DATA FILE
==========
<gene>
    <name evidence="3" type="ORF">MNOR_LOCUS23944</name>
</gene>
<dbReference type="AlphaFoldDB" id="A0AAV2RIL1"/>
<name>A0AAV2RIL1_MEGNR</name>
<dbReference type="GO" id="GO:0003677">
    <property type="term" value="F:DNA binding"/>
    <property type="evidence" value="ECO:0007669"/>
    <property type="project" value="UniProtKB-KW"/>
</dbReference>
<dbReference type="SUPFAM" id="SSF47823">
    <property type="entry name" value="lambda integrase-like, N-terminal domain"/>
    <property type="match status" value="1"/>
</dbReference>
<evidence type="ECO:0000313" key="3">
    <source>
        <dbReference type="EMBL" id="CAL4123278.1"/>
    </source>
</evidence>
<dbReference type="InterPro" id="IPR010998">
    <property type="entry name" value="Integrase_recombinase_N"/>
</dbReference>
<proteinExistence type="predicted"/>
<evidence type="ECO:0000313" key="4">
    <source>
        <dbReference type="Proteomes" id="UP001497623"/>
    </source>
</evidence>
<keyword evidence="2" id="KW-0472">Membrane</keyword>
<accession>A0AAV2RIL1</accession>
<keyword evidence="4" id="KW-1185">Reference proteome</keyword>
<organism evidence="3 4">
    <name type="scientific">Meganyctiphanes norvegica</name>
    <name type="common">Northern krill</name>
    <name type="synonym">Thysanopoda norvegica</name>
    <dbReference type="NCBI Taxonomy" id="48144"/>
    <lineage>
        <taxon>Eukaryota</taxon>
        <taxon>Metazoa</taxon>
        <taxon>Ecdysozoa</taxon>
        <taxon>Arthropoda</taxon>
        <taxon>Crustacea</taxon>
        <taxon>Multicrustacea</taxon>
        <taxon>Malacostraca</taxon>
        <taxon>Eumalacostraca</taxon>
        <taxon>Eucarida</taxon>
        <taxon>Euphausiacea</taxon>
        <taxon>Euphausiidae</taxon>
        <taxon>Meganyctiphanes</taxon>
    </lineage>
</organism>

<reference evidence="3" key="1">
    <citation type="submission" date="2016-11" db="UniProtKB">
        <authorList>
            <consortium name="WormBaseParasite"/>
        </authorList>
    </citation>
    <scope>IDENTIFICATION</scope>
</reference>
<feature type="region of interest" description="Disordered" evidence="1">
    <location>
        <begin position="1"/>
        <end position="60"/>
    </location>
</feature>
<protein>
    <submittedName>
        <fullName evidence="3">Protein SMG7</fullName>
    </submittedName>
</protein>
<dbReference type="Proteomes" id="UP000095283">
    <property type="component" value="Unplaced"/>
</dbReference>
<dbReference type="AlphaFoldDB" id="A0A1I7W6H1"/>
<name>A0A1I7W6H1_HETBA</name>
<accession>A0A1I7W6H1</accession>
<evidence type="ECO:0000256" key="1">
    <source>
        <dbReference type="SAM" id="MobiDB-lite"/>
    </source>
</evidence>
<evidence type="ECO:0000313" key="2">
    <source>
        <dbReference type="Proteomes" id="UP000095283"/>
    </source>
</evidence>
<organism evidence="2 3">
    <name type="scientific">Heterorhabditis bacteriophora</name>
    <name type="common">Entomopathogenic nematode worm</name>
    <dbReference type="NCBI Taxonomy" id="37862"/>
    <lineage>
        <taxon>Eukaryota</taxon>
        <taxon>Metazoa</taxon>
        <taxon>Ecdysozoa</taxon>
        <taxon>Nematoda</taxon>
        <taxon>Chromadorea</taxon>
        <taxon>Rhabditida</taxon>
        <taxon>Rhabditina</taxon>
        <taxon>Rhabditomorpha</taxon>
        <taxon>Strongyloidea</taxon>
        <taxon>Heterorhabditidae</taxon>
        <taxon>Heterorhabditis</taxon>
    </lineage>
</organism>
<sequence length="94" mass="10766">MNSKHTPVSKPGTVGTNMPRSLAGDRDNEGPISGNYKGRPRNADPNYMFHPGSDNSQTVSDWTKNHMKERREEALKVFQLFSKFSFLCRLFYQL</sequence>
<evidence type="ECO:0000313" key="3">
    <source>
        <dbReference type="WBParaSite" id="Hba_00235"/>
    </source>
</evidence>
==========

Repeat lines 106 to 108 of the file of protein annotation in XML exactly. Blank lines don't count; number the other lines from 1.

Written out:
<evidence type="ECO:0000313" key="3">
    <source>
        <dbReference type="WBParaSite" id="Hba_00235"/>